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War Crime Overview

War Crimes- Mass Graves
While it may seem like war is a time of such violence that “anything goes”, the truth is there are guidelines that dictate what is and is not allowable during a time of war. Crimes can be committed against soldiers or civilians, and their rights are protected by the treaties signed during the Geneva Conventions. Other criminal activities may include the use of illegal weapons or war time practices, and these issues were covered during the Hague Conventions. Several different types of war crimes exist.

Terrorism is one of the most recognized war crimes in recent history. It has affected countries worldwide, and it is illegal. The threat of a terrorist attack has become so common that many nations are on full time alert for the possibility. Another war crime is the use of Death Squads, and these groups can be viewed as terrorists. They are well armed militias that carry out orders from government officials to execute groups of people. Their targets are often civilians, and the bodies of these victims are commonly buried in mass graves, which is also a crime of war.

There are special guidelines established by the Geneva Conventions that cover the treatment of POW’s, civilians and members of the International Red Cross. Imprisoning civilians is considered to be inhumane, but there are specific regulations in place to ensure that they are treated properly. The regulations for military personnel are not as strict, but they still insist on humane treatment. Red Cross personnel must be considered as neutral parties and not harmed or held in captivity for any reason. To do any of these things would be viewed as a war crime.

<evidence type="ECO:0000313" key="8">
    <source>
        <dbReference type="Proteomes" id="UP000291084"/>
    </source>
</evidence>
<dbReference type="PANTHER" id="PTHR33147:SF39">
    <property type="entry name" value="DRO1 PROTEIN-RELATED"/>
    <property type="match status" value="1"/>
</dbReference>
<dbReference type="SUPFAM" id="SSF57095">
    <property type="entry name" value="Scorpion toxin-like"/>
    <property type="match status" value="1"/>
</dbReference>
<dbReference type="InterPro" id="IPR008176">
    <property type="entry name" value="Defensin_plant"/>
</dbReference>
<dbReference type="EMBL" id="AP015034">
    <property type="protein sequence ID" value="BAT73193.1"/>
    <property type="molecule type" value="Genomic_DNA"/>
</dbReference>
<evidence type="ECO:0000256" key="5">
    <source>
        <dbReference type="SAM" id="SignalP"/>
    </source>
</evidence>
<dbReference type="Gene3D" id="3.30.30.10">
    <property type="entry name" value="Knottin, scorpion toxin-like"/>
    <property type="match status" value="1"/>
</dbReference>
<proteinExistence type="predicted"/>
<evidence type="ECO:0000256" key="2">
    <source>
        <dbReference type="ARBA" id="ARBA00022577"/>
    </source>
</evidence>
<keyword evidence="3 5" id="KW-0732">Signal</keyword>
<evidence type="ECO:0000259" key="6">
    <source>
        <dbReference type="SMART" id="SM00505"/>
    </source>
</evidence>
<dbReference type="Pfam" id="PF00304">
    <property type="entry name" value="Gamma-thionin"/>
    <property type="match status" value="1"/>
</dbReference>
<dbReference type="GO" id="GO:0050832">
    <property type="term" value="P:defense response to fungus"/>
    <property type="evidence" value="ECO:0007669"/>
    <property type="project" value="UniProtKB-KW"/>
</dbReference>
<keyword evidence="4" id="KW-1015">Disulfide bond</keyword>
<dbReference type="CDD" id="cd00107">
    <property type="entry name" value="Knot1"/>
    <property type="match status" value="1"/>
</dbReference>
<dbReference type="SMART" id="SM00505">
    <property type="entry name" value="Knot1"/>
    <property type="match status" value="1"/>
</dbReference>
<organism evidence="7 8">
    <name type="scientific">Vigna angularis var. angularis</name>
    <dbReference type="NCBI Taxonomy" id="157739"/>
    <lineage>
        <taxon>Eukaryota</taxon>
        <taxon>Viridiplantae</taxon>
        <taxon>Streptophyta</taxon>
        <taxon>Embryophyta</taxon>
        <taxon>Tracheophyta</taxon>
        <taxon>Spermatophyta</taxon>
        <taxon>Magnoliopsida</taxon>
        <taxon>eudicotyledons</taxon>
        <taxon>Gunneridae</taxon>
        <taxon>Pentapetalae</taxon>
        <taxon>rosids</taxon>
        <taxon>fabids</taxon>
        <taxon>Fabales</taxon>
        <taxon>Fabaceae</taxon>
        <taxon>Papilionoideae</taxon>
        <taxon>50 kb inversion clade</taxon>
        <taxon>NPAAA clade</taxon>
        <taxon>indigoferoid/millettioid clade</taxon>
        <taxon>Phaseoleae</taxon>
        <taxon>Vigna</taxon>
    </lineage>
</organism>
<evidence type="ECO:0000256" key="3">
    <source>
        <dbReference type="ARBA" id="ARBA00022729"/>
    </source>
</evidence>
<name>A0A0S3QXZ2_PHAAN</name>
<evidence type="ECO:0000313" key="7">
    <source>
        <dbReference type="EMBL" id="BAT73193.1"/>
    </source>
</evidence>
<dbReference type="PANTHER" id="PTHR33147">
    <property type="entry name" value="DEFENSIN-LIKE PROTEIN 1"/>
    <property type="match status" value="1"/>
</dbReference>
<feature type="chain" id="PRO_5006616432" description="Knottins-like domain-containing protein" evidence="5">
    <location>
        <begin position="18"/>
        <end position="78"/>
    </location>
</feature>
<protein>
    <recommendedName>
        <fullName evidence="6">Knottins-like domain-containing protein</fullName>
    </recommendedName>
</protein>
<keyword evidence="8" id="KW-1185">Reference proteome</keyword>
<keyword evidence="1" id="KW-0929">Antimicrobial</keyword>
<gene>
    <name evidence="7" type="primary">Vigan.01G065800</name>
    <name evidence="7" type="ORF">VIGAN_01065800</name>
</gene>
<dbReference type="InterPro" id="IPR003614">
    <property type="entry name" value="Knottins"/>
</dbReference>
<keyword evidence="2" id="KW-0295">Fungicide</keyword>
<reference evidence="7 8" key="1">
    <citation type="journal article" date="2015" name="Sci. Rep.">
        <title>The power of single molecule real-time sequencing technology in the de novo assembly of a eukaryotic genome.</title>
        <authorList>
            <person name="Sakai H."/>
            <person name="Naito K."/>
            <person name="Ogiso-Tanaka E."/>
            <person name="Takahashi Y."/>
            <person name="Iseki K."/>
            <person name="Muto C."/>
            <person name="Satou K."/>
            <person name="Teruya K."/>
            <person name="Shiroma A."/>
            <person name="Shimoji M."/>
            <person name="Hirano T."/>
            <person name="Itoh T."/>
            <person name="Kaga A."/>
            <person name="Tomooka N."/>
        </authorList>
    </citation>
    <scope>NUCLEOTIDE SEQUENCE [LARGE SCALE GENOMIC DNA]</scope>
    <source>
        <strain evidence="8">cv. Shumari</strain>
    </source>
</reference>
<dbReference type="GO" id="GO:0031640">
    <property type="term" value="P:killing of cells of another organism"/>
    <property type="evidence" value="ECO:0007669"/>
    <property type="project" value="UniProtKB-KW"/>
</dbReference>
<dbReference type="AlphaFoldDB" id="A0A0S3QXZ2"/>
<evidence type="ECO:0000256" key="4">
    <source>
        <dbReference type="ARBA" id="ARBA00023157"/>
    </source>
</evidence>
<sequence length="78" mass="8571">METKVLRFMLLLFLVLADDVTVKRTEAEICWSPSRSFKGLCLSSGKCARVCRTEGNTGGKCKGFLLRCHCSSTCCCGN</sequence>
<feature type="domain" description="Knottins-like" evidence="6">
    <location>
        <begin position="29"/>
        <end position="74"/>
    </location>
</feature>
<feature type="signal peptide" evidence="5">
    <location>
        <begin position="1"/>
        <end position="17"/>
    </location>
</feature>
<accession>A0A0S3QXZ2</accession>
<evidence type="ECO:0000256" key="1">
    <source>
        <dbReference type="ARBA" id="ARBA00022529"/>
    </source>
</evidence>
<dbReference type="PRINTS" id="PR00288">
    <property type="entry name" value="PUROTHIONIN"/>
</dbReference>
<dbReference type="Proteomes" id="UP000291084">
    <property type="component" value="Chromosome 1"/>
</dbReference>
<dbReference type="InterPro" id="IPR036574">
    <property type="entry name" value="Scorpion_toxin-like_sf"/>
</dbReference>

Although death is an expected part of every war, the attempted mass annihilation of any group of people is a crime against humanity. Ethnic cleansing is the attempted destruction of an entire culture of people based on their ethnicity. Genocide is a policy of murdering every member of a particular segment of people due to their religion, race or other key characteristic. Both of these crimes are a blatant and unlawful endeavor to wipe a collection of individuals off the face of the Earth.

War crimes are considered to be serious offenses against humanity, and they fall under the jurisdiction of the International Criminal Court which was established by the United Nations in 2002. Many countries all over the world are working together to put an end to these abhorrent injustices.

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